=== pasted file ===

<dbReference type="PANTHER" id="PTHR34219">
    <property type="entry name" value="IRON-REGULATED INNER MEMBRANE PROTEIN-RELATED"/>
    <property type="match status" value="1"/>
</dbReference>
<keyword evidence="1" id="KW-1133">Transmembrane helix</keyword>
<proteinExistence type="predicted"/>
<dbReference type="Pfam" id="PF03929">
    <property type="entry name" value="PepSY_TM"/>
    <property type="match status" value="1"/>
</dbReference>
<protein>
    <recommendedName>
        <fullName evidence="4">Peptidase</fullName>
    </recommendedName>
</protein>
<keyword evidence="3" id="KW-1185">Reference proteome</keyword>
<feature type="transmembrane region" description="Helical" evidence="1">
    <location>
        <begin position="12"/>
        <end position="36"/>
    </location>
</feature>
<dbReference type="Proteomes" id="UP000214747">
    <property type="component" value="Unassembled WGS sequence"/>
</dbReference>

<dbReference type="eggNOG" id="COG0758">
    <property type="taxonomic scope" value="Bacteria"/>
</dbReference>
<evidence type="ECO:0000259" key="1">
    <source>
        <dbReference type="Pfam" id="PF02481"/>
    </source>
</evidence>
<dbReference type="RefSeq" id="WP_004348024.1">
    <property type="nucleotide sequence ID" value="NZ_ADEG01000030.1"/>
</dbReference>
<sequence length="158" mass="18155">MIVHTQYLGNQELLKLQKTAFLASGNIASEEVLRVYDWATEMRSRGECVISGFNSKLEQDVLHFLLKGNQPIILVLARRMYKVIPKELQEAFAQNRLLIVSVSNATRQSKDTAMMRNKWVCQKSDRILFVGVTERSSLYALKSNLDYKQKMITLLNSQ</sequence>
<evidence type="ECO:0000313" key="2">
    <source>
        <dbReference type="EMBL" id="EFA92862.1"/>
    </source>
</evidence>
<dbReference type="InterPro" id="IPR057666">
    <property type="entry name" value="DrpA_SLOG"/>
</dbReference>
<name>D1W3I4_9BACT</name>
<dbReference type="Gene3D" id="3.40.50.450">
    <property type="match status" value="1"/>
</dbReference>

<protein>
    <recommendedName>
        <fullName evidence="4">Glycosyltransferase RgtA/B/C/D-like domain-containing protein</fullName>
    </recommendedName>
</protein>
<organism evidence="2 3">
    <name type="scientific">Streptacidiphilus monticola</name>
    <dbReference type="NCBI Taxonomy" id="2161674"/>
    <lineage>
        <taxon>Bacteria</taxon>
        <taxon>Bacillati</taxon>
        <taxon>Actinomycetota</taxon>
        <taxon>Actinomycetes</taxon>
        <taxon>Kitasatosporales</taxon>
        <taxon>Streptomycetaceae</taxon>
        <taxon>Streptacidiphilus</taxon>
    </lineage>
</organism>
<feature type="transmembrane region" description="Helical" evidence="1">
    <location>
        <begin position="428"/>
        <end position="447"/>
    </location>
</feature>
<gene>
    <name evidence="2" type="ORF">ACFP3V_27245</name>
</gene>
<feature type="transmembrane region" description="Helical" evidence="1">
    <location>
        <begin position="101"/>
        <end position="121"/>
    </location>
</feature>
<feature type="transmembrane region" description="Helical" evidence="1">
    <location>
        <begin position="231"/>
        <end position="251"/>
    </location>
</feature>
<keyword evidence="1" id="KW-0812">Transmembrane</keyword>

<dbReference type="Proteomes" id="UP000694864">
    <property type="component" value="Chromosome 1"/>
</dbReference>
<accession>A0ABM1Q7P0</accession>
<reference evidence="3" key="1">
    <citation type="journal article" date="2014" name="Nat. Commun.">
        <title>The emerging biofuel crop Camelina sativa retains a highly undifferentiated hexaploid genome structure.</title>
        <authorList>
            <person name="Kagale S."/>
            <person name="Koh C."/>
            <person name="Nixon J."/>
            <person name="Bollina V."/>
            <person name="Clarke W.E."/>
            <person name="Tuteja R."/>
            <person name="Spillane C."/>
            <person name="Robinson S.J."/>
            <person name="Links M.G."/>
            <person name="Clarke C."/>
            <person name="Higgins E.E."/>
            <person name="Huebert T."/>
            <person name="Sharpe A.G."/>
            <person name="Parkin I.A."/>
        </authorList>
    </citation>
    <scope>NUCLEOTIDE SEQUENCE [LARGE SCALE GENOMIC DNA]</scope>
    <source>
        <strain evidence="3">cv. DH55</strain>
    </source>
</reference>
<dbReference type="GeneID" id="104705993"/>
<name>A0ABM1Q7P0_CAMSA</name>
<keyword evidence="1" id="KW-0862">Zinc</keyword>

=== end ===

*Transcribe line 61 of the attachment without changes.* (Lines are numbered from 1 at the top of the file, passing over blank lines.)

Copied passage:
        <taxon>Actinomycetota</taxon>